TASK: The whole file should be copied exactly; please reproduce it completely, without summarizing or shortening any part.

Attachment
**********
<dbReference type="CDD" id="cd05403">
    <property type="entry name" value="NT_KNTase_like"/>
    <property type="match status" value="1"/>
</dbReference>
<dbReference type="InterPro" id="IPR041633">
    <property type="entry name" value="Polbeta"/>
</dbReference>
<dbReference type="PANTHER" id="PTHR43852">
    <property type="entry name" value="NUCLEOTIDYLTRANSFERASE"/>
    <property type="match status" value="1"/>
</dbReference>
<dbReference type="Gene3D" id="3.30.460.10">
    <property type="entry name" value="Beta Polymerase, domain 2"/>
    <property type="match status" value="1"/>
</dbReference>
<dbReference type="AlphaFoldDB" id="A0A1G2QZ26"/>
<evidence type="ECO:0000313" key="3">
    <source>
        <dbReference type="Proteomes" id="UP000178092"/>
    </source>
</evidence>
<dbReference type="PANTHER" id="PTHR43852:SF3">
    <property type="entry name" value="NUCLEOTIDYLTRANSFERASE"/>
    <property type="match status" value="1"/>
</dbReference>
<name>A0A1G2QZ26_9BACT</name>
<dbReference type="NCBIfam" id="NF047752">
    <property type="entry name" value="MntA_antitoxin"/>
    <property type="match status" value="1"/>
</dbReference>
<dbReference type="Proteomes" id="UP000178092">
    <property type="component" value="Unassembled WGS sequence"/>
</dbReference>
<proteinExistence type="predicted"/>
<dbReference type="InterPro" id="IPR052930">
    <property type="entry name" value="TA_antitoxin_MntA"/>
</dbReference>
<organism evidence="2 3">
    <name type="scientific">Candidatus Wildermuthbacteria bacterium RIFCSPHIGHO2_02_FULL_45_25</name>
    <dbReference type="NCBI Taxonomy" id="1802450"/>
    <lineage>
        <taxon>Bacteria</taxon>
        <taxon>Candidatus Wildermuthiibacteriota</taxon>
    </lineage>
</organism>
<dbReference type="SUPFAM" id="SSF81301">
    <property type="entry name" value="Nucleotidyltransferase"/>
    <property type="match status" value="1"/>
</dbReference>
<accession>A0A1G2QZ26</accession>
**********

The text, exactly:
<dbReference type="CDD" id="cd05403">
    <property type="entry name" value="NT_KNTase_like"/>
    <property type="match status" value="1"/>
</dbReference>
<dbReference type="InterPro" id="IPR041633">
    <property type="entry name" value="Polbeta"/>
</dbReference>
<dbReference type="PANTHER" id="PTHR43852">
    <property type="entry name" value="NUCLEOTIDYLTRANSFERASE"/>
    <property type="match status" value="1"/>
</dbReference>
<dbReference type="Gene3D" id="3.30.460.10">
    <property type="entry name" value="Beta Polymerase, domain 2"/>
    <property type="match status" value="1"/>
</dbReference>
<dbReference type="AlphaFoldDB" id="A0A1G2QZ26"/>
<evidence type="ECO:0000313" key="3">
    <source>
        <dbReference type="Proteomes" id="UP000178092"/>
    </source>
</evidence>
<dbReference type="PANTHER" id="PTHR43852:SF3">
    <property type="entry name" value="NUCLEOTIDYLTRANSFERASE"/>
    <property type="match status" value="1"/>
</dbReference>
<name>A0A1G2QZ26_9BACT</name>
<dbReference type="NCBIfam" id="NF047752">
    <property type="entry name" value="MntA_antitoxin"/>
    <property type="match status" value="1"/>
</dbReference>
<dbReference type="Proteomes" id="UP000178092">
    <property type="component" value="Unassembled WGS sequence"/>
</dbReference>
<proteinExistence type="predicted"/>
<dbReference type="InterPro" id="IPR052930">
    <property type="entry name" value="TA_antitoxin_MntA"/>
</dbReference>
<organism evidence="2 3">
    <name type="scientific">Candidatus Wildermuthbacteria bacterium RIFCSPHIGHO2_02_FULL_45_25</name>
    <dbReference type="NCBI Taxonomy" id="1802450"/>
    <lineage>
        <taxon>Bacteria</taxon>
        <taxon>Candidatus Wildermuthiibacteriota</taxon>
    </lineage>
</organism>
<dbReference type="SUPFAM" id="SSF81301">
    <property type="entry name" value="Nucleotidyltransferase"/>
    <property type="match status" value="1"/>
</dbReference>
<accession>A0A1G2QZ26</accession>